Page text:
Depends on who you ask. I can tell you this, I was hired because of them but that would not have been the case in all districts. Most districts value the jack of all trades general science certificate, over subject matter expertise, because with that, a teacher can teach all science in grades 6-12 and that makes scheduling easier.

Do I need them? I'd say yes because I think you need very strong content knowledge to teach science at the high school level. I'm amazed by how many mistakes I find in books and professionally done videos (Bill Nye the science guy...isn't always right. (for example, his video on bright line spectra talks about atoms giving off light when the electric current makes them come apart and they go back together ... ... which is, blatently, wrong. They don't come apart.)

I also have a very good understanding of what my students will need in the real world because I came from the real world. One thing they're lacking is the ability to self assess or perform a task without someone giving them a check list to follow. In other words, the ability to think for themselves.
Would it cost more to raise teacher wages to match engineers in industry, or to draft better educational materials?
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Old 11-06-2011, 11:29 AM
 
24,511 posts, read 34,167,001 times
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Quote:
Originally Posted by lkb0714 View Post
I teach in NJ as well, at one of the best funded schools in the state, and our median salary is well under that.

This must be one of the best teacher salary guides in the state, or it is a very age skewed school.
I'll admit that our district is above average in terms of funding and salaries... but the for the state, it's $57,597.
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Old 11-06-2011, 11:32 AM
 
15,762 posts, read 13,199,215 times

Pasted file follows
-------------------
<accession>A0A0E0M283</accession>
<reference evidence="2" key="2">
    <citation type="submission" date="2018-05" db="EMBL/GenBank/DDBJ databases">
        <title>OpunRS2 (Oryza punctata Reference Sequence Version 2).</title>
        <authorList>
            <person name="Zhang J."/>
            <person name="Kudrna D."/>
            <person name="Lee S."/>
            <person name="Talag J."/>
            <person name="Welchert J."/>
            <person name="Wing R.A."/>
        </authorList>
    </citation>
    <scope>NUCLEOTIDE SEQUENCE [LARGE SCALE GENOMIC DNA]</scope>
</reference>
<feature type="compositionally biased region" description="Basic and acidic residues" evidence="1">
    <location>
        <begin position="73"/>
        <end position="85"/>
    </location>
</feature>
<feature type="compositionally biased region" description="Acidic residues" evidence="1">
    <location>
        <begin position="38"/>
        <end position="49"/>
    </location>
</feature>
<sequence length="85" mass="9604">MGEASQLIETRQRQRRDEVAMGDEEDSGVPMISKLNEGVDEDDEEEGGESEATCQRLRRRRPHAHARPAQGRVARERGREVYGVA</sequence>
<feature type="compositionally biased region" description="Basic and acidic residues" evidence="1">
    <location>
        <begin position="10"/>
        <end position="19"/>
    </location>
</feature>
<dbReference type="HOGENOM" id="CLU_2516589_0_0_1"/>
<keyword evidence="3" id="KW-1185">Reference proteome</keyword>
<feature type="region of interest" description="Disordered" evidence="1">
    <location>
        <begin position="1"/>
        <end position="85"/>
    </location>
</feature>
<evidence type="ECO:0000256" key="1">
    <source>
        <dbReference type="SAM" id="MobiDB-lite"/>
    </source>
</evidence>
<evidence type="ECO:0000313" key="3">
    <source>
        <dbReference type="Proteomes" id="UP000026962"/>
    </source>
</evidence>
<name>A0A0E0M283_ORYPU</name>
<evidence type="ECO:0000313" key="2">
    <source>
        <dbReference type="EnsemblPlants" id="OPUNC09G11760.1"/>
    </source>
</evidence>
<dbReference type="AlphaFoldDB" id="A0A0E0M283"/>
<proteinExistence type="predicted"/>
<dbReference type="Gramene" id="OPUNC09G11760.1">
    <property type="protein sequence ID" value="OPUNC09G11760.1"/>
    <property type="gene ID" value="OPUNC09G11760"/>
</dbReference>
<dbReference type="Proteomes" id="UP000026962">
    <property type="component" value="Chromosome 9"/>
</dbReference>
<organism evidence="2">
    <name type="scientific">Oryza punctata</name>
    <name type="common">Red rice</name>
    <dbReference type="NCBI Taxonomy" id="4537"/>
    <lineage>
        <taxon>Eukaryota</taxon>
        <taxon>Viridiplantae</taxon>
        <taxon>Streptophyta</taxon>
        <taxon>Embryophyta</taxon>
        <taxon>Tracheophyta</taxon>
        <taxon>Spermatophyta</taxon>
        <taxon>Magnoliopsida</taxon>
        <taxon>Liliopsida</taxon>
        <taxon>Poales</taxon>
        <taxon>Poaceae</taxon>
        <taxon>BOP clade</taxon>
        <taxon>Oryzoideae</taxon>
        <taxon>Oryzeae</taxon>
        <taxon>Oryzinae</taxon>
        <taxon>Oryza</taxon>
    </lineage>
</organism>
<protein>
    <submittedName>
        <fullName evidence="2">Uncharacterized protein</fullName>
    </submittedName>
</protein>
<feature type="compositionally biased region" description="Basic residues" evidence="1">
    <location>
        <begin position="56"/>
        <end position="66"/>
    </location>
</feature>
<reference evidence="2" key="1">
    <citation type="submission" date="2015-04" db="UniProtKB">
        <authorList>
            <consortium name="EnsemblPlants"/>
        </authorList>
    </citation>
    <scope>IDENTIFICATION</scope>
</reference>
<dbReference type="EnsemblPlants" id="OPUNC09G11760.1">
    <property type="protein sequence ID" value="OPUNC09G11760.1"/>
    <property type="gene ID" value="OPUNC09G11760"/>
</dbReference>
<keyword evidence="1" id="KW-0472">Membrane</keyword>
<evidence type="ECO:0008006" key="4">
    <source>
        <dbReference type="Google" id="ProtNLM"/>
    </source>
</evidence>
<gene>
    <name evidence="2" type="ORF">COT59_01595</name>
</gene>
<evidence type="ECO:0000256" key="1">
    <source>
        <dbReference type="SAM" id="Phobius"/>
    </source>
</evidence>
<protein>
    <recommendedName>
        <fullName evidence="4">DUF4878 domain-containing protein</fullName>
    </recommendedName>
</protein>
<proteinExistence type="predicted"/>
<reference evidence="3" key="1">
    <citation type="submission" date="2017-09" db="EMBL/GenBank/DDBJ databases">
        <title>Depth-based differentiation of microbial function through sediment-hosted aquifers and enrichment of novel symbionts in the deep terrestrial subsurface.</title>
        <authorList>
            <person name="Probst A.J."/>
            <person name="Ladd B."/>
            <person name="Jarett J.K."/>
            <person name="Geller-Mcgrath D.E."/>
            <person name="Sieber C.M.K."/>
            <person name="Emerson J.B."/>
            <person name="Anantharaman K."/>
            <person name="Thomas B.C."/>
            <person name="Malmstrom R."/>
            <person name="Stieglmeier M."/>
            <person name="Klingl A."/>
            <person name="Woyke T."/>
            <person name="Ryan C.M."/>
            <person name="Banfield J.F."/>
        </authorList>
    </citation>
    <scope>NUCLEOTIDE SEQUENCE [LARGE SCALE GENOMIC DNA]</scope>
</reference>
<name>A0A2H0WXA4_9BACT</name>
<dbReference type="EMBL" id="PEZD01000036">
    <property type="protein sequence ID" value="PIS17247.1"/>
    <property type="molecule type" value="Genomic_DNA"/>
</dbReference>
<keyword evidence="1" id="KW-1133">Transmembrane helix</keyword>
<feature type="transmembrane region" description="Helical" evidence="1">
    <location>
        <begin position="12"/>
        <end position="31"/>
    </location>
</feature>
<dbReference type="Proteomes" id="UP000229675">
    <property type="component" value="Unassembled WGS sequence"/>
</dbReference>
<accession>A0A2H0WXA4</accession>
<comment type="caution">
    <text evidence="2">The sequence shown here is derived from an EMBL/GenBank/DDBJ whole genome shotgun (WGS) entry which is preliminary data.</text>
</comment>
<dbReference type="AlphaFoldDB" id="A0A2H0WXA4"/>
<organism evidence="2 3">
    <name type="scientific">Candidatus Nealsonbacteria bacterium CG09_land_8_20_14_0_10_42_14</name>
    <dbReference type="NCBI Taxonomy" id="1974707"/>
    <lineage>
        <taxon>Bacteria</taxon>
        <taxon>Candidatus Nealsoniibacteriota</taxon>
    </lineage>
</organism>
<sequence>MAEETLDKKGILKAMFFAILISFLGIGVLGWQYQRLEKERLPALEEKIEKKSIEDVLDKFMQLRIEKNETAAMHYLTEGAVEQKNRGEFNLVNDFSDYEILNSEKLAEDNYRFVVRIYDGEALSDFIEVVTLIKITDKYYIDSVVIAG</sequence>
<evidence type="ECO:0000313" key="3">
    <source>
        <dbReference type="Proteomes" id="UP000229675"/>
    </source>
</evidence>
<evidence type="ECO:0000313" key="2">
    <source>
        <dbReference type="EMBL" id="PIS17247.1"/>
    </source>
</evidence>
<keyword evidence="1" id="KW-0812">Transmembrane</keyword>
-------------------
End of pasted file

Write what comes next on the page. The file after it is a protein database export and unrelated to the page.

Reputation: 19651
Quote:
Originally Posted by NJBest View Post
http://www.city-data.com/township/We...Mercer-NJ.html

Most teachers live in surrounding cheaper towns.

NJ Teacher Results

I only looked at math teachers in the high school, as a subset since we know how math is the most in demand field, therefore they are likely paid the most with the highest degrees.

Average salary was $67K but average years as a teacher (and many math teachers come from other fields BEFORE they teach) was 14 years. Oh and the vast majority of those teachers had masters degrees.
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Old 11-06-2011, 11:33 AM
 
15,762 posts, read 13,199,215 times
Reputation: 19651
Quote:
Originally Posted by NJBest View Post
I'll admit that our district is above average in terms of funding and salaries... but the for the state, it's $57,597.
Source?

And considering our cost of living, our consistent ranking at the top of the education lists and how many of our teachers have advanced degrees, that is not much money at all.
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Old 11-06-2011, 11:35 AM
 
Location: Middle America
35,822 posts, read 39,431,510 times
Reputation: 48626
Quote:
Originally Posted by MustangEater82 View Post

I personally do not think if starting tomorrow all teachers got $15k more a year our school performances would improve.